val (ny, nl) = fixNodes
    Node(ny, nl, t)
  }
}

Balanced BST

As you would know, we need a better solution to work efficiently on all inputs. The tree operations take O(d) time where d is the depth of the tree. If we insert n items which are in sorted order, we create a tree with depth n which makes the operations linear time. To avoid this, we need to keep the tree balanced so that the depth is roughly log(n). There are multiple ways to do this like AVL trees, Red Black trees(RBT) etc. We will consider a Red black tree implementation here.

Okasaki gives an elegant implementation of RBT in the book (If you don't have a copy see this paper). As usual, we will adopt the solution to Scala and it is natural to extend from the BST, Leaf and Node classes which we already have. We need an additional method balancedInsert to take care of balancing, so let's create a Trait to capture RBT specific stuff:

trait RBT[+T] extends BST[T] {
  def balancedInsert[U >: T : Orderable](x: U) : RBT[U]
  def insert[U >: T : Orderable](x: U) : RBT[U]
}

RBT is a BST with the following additional properties which guarantees that the tree remains balanced:

  1. Every node is either Red or Black. The Leaf nodes are black by convention.
  2. A red node cannot have a red parent
  3. Every path from root to leaf should have same no.of black nodes.

balancedInsert makes sure that (2) and (3) above are not violated when inserting an item. We start defining the Node for RBT as follows:

sealed abstract class Color
case object Red extends Color
case object Black extends Color

case class Node[+T : Orderable](color: Color, v: T, left: RBT[T], right: RBT[T])
                                extends BST.Node[T](v, left, right) with RBT[T] {

  override def insert[U >: T : Orderable](e: U) : RBT[U] = {
    val Node(_, a1,a2,a3) = balancedInsert(e)
    Node(Black, a1, a2, a3)
  }

}

Note that we don't need to define the member function here. The behavior is same as that of a BST and since we inherit from BST.Node we get that for free. We override insert and make sure we balance things when something is inserted if needed. Finally we maintain the invariant that the root node is always Black.

Let's define the Leaf for RBT which is simple enough:

case object Leaf extends BST.Leaf with RBT[Nothing] {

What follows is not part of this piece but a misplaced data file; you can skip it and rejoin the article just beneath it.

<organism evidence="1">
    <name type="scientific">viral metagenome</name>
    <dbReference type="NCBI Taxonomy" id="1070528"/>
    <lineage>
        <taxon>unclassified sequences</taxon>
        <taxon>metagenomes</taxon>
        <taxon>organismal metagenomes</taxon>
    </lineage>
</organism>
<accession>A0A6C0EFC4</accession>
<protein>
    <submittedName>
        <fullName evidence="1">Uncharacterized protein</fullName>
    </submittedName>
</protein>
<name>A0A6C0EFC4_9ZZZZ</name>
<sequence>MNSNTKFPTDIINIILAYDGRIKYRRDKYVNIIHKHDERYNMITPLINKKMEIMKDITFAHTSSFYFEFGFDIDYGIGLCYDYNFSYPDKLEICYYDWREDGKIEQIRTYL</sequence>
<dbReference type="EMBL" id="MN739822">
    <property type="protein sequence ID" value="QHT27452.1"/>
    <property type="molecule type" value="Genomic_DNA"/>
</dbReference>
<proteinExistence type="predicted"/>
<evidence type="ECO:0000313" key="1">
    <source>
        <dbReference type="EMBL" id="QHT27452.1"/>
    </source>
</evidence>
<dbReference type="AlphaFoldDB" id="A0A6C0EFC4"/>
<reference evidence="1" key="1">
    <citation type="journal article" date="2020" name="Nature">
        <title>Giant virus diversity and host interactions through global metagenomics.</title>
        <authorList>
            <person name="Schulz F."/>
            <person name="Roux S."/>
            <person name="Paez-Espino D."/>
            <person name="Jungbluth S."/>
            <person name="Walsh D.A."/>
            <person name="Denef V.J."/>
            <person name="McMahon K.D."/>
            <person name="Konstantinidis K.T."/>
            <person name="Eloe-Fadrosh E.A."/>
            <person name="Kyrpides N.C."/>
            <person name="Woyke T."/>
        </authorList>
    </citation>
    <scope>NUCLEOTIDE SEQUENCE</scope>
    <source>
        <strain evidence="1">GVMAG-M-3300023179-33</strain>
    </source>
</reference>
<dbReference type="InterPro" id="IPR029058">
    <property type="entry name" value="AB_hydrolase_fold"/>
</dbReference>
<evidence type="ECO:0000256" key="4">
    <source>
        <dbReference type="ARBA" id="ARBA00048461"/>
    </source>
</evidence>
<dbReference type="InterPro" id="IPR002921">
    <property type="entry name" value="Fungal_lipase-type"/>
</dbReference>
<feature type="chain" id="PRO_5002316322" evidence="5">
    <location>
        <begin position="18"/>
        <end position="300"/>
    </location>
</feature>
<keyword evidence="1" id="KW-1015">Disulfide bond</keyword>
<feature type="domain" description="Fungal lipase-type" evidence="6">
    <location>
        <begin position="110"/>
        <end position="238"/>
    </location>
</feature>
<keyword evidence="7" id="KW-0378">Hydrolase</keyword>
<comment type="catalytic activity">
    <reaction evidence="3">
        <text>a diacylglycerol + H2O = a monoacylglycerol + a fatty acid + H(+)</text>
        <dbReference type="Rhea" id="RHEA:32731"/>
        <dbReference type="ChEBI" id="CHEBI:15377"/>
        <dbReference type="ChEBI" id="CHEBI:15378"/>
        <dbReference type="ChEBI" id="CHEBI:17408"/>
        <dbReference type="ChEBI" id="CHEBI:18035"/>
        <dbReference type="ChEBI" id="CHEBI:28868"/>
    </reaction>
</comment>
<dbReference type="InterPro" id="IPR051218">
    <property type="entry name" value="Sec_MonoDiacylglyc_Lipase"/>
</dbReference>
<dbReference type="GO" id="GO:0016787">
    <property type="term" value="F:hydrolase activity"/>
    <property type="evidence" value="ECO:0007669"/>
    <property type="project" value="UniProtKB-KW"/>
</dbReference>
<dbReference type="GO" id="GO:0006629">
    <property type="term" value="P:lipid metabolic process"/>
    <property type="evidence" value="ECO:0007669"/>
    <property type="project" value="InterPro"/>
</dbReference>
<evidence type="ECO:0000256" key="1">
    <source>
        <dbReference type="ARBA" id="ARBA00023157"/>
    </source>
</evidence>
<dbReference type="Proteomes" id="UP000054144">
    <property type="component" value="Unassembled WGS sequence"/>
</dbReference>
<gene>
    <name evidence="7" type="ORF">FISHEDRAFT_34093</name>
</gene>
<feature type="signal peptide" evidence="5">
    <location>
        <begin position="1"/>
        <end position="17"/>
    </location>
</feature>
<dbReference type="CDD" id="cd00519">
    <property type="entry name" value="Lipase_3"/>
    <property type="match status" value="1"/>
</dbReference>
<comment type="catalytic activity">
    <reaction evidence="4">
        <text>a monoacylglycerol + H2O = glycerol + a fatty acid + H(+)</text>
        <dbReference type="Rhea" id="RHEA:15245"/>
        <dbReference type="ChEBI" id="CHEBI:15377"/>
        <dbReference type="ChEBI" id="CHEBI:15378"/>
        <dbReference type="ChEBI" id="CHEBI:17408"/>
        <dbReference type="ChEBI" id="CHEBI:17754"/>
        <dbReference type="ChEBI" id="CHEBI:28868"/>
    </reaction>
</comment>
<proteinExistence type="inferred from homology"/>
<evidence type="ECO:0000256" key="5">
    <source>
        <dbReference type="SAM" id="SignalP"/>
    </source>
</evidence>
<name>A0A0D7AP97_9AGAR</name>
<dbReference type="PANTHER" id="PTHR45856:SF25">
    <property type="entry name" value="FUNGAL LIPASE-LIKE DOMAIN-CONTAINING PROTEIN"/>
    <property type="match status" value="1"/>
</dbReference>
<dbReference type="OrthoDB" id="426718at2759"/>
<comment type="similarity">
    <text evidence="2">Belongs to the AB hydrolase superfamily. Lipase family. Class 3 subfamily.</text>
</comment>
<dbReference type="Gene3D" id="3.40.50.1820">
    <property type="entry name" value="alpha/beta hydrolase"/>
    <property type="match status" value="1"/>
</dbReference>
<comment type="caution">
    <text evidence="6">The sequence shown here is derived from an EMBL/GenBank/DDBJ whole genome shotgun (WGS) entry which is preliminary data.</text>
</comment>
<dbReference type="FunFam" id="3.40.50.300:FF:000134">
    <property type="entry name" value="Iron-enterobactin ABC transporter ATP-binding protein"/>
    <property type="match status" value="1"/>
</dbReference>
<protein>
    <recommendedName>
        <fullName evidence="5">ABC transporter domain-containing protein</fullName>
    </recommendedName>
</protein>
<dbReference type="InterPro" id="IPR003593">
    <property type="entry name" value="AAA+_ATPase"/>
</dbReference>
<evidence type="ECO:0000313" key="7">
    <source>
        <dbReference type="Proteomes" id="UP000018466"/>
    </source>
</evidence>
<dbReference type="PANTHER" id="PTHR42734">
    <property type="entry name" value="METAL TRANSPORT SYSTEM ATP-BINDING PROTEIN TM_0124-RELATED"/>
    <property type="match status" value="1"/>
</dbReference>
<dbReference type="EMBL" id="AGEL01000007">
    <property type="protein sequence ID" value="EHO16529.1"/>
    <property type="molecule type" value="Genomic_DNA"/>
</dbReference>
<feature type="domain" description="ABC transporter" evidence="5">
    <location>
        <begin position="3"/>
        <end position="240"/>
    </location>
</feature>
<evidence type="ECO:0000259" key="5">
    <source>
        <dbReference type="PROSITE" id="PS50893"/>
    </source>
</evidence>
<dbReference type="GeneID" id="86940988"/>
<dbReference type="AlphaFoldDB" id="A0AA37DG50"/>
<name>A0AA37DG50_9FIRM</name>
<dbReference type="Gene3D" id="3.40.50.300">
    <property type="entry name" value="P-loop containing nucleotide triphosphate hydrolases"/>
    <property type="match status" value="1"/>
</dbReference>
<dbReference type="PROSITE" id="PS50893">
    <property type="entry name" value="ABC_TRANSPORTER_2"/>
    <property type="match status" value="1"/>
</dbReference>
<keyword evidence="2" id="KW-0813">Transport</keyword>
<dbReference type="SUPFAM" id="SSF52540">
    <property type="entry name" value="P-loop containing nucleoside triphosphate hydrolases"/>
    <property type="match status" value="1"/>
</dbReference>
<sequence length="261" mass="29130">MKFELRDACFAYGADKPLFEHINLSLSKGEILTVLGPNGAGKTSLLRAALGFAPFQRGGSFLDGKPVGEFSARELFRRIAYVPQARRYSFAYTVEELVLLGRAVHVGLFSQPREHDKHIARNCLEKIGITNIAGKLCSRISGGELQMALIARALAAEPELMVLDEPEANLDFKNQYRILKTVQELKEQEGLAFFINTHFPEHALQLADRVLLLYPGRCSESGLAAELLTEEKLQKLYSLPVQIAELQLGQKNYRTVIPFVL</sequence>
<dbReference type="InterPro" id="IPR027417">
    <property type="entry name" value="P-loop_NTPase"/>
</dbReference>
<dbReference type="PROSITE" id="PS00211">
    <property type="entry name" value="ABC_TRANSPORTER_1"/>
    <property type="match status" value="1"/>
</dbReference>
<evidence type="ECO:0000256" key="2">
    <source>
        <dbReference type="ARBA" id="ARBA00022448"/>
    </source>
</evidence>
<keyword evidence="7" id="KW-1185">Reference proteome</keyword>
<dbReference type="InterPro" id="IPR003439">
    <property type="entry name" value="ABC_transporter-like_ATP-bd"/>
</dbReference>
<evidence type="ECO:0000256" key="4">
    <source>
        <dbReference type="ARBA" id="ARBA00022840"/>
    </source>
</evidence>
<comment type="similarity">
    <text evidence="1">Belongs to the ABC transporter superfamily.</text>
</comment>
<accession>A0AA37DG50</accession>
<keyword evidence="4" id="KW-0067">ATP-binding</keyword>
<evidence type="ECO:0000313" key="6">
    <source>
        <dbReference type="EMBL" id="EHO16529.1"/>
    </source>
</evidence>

override def insert[U : Orderable](x: U) = Node(Red, x, Leaf, Leaf)
  def balancedInsert[U : Orderable](x: U)  = insert(x)
}

So far we haven't done much in RBT and once we define balancedInsert we are done! Of course balancing the tree is the heart of insert operation. As discussed in the paper, we just need to handle balancing (by rotation) in four cases:

Balancing Cases

This can be declaratively expressed in code, thanks to pattern matching as follows:

def balancedInsert[U >: T : Orderable](e: U): RBT[U] = {
  def balance(cn: RBT[U]): RBT[U] = cn match {
    case Node(Black, z, Node(Red, y, Node(Red, x, a, b), c), d) =>
      Node(Red, y, Node(Black, x, a, b), Node(Black, z, c, d))
    case Node(Black, z, Node(Red, x, a, Node(Red, y, b, c)), d) =>
      Node(Red, y, Node(Black, x, a, b), Node(Black, z, c, d))
    case Node(Black, x, a, Node(Red, y, b, Node(Red, z, c, d))) =>
      Node(Red, y, Node(Black, x, a, b), Node(Black, z, c, d))
    case Node(Black, x, a, Node(Red, z, Node(Red, y, b, c), d)) =>
      Node(Red, y, Node(Black, x, a, b), Node(Black, z, c, d))
    case c => c
  }

  if (e < v) balance(Node(color, v, left.balancedInsert(e), right))
  else if (e > v) balance(Node(color, v, left, right.balancedInsert(e)))
  else this
}

balance does the actual rotation and it corresponds as is to the above diagram. This, in fact, is the heart of the algorithm. Most of the other things we talked about are about how we organize code cleanly, adding flexible type support etc.

Side Note: We didn't tackle deletion of a node here. Implementing the delete operation is slightly involved for RBT. See this post to see how it can be done.

Example

Let's see a sample tree construction to see how it works. Assume we insert 1,2,3,4 in this order, we get something like the following:

1

We are only discussing the very basic operations of the data structure here. Using this other convenience functions can be easily added. For example, we can add an apply function to help creating a Set from its arguments as follows:

def apply[T : Orderable](xs: T*) = xs.foldLeft(Leaf.asInstanceOf[RBT[T]])((t, x) => t.insert(x))

Testing

As we did before, tests using Scalacheck can be written once we have a generator of random trees.

implicit def arbBST[T : Orderable](implicit a: Arbitrary[T]) = Arbitrary {
  for {
    v <- Arbitrary.arbitrary[List[T]]
  } yield BST(v:_*)
}

test("Set Insert") {
  check((s: BST[Int], x: Int) => s.insert(x).member(x))
}

test("Set delete") {
  check((s: BST[Int], x: Int) => !s.delete(x).member(x))
}

That's all for now. See the complete code for Set. Scala standard library also provides an implementation of RBT in a different style.

Feel free to improve this article - submit a pull request or add a comment below.